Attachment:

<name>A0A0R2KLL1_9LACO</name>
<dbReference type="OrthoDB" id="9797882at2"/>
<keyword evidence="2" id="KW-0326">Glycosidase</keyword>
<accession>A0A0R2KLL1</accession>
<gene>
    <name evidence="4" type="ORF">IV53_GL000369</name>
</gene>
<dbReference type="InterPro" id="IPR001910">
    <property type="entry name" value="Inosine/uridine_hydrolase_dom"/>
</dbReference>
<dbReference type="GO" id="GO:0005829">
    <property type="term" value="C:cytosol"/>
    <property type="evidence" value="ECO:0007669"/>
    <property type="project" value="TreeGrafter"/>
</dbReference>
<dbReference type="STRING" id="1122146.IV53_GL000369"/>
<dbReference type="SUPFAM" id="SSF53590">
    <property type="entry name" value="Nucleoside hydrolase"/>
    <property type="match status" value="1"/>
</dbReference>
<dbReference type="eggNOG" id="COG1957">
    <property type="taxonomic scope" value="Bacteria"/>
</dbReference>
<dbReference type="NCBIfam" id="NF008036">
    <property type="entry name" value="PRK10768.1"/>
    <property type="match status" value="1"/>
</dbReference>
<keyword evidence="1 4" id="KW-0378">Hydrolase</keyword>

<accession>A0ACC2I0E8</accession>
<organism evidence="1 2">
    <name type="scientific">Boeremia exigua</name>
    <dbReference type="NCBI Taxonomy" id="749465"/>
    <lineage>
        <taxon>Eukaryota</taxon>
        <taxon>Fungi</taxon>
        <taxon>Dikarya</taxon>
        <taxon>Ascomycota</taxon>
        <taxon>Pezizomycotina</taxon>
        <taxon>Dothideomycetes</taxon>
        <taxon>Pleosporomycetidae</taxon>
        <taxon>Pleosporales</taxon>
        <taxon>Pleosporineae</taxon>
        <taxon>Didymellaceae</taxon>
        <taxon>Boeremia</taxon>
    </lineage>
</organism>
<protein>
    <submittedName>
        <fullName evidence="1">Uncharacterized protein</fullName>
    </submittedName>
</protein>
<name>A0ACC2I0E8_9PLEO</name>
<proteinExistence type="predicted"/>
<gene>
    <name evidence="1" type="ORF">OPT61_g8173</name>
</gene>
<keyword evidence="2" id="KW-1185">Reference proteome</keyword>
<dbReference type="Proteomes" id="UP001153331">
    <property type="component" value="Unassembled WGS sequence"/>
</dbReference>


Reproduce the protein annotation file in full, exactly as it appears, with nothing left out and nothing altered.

<name>A0A0R2KLL1_9LACO</name>
<dbReference type="OrthoDB" id="9797882at2"/>
<keyword evidence="2" id="KW-0326">Glycosidase</keyword>
<accession>A0A0R2KLL1</accession>
<gene>
    <name evidence="4" type="ORF">IV53_GL000369</name>
</gene>
<dbReference type="InterPro" id="IPR001910">
    <property type="entry name" value="Inosine/uridine_hydrolase_dom"/>
</dbReference>
<dbReference type="GO" id="GO:0005829">
    <property type="term" value="C:cytosol"/>
    <property type="evidence" value="ECO:0007669"/>
    <property type="project" value="TreeGrafter"/>
</dbReference>
<dbReference type="STRING" id="1122146.IV53_GL000369"/>
<dbReference type="SUPFAM" id="SSF53590">
    <property type="entry name" value="Nucleoside hydrolase"/>
    <property type="match status" value="1"/>
</dbReference>
<dbReference type="eggNOG" id="COG1957">
    <property type="taxonomic scope" value="Bacteria"/>
</dbReference>
<dbReference type="NCBIfam" id="NF008036">
    <property type="entry name" value="PRK10768.1"/>
    <property type="match status" value="1"/>
</dbReference>
<keyword evidence="1 4" id="KW-0378">Hydrolase</keyword>

<accession>A0ACC2I0E8</accession>
<organism evidence="1 2">
    <name type="scientific">Boeremia exigua</name>
    <dbReference type="NCBI Taxonomy" id="749465"/>
    <lineage>
        <taxon>Eukaryota</taxon>
        <taxon>Fungi</taxon>
        <taxon>Dikarya</taxon>
        <taxon>Ascomycota</taxon>
        <taxon>Pezizomycotina</taxon>
        <taxon>Dothideomycetes</taxon>
        <taxon>Pleosporomycetidae</taxon>
        <taxon>Pleosporales</taxon>
        <taxon>Pleosporineae</taxon>
        <taxon>Didymellaceae</taxon>
        <taxon>Boeremia</taxon>
    </lineage>
</organism>
<protein>
    <submittedName>
        <fullName evidence="1">Uncharacterized protein</fullName>
    </submittedName>
</protein>
<name>A0ACC2I0E8_9PLEO</name>
<proteinExistence type="predicted"/>
<gene>
    <name evidence="1" type="ORF">OPT61_g8173</name>
</gene>
<keyword evidence="2" id="KW-1185">Reference proteome</keyword>
<dbReference type="Proteomes" id="UP001153331">
    <property type="component" value="Unassembled WGS sequence"/>
</dbReference>